Kathleen Allen stood in the cold outside Crossland Atlanta hotel Tuesday morning holding a bright yellow sign.
“Fight crime,” it said, “not families.”
Her target was a recently approved change to the city of Norcross’ hotel and motel ordinance, one that city officials say aims to do just what Allen’s sign asked. One out of every three “major” crimes in the city happens at one of its 14 hotels, police Chief Bill Grogan says, and the new regulations include measures to help curb that trend.
What have Allen — and at least one homelessness advocate — concerned, however, are the length-of-stay restrictions that are also involved. While wiggle room for exceptions exists in those guidelines, the fear is that such rules will leave struggling Gwinnett families, who often have nowhere else to turn, out in the cold.
“This new ordinance will cause a lot of hardship for a lot of families, as well as individuals,” said Chuck Ferraro, executive director of nonprofit group Family Promise of Gwinnett, which helps the county’s homeless residents.
Exact, Norcross-centric numbers are hard to come by, but a Gwinnett County Public Schools spokeswoman said Tuesday that the district currently has more than 1,100 homeless students. Many of those live in extended stays across the county.
“I don’t want those children to go homeless because of a dual-purpose ordinance that has bigger unintended effects,” Allen said.
The amended ordinance was approved by Norcross’ city council earlier this month and enforcement will start sometime in the first quarter of 2017.
The majority of the new regulations — believed to be the first of their kind adopted in Gwinnett County but, according to Norcross, commonplace around the country — are targeted directly at preventing crime. They include requirements for things like functional video surveillance systems, adequate lighting and stricter vehicle rules.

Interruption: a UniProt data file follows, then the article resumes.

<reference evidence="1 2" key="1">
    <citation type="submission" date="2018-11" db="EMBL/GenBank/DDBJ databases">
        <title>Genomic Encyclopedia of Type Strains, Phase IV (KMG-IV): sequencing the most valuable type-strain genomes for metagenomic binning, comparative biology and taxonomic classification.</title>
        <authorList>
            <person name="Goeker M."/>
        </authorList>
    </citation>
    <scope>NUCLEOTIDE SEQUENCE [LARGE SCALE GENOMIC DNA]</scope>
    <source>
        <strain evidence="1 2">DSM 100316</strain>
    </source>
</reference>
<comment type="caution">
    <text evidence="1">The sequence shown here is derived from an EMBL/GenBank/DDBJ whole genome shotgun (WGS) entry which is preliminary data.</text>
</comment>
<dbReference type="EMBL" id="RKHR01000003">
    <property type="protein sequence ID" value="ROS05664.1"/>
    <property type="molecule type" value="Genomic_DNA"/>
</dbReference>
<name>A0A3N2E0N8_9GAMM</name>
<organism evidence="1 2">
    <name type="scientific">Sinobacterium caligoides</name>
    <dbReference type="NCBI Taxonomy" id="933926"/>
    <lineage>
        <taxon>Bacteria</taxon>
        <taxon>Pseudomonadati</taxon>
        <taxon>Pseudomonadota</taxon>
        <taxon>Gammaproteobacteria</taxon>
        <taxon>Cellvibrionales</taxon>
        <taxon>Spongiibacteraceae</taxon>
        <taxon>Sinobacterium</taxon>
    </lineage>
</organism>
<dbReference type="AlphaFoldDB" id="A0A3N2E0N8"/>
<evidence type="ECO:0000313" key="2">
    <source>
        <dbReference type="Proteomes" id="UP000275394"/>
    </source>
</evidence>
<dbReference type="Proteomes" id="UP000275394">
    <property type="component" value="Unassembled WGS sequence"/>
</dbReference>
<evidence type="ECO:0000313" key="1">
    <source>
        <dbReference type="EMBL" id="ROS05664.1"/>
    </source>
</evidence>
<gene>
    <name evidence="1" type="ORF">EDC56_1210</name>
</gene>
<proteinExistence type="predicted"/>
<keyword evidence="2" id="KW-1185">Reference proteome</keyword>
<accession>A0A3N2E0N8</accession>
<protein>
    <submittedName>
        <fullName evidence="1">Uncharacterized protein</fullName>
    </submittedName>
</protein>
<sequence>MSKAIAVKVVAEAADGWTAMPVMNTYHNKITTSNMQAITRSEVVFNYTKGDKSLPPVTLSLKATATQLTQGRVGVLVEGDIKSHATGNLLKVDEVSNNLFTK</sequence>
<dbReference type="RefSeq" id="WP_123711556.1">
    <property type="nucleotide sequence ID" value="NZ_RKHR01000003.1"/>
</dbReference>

Hotels will also be required to collect more detailed identification information from renters.
“Anonymity is a criminal’s best friend,” Grogan said.
At issue, however, are tenancy rules that prevent the city’s “regular” hotels from allowing anyone to stay for more than 15 consecutive days, or for more than 60 days in a six-month period. The rules also bar anyone from living in explicitly labeled “extended stay motels” for more than 30 consecutive days during a six-month period.
The ordinance does, however, include language that officials say will allow for much-needed exceptions.
Families dealing with crisis situations, such as house fires, can get 90-day extensions when hotels and motels contract with government agencies, insurance companies or charities to house them. Similar 90-day extensions are also available “to prevent patrons and their guests from becoming homeless,” if approved by the city’s community development director.
Extended stay families with children in local schools can also get extensions by presenting documentation to the city, Grogan said, and multiple extensions can be granted if the situation fits.
The city of Norcross issued a lengthy statement to The Atlanta Journal-Constitution on Tuesday, backing up Grogan’s assertions and saying, in part, that it “understands that extenuating circumstances exist where people and families need a place to stay for longer periods of time.”
Allen, who describes herself only as a “concerned citizen,” said she can get behind the crime-reducing efforts and, in fact, thinks they should be expanded. She remains worried, however, by the tenancy regulations and the possibility of them being “selectively enforced” — the chance of officials granting exceptions to some families and not to others.
Grogan said that won’t be an issue.
The only target, he said, is those people responsible for the more than 5,800 calls his department has responded to at local hotels and motels over the last two years, and specifically the ones tied to the aforementioned “major” crimes: shootings, armed robberies, rapes, sex trafficking and drug transactions.
“The intention here is if you are a family, and you’ve got kids in our schools, that’s a good thing,” he said. “That’s really a good thing. That’s what we want. But would you not, as a family, want a safe place to live?”
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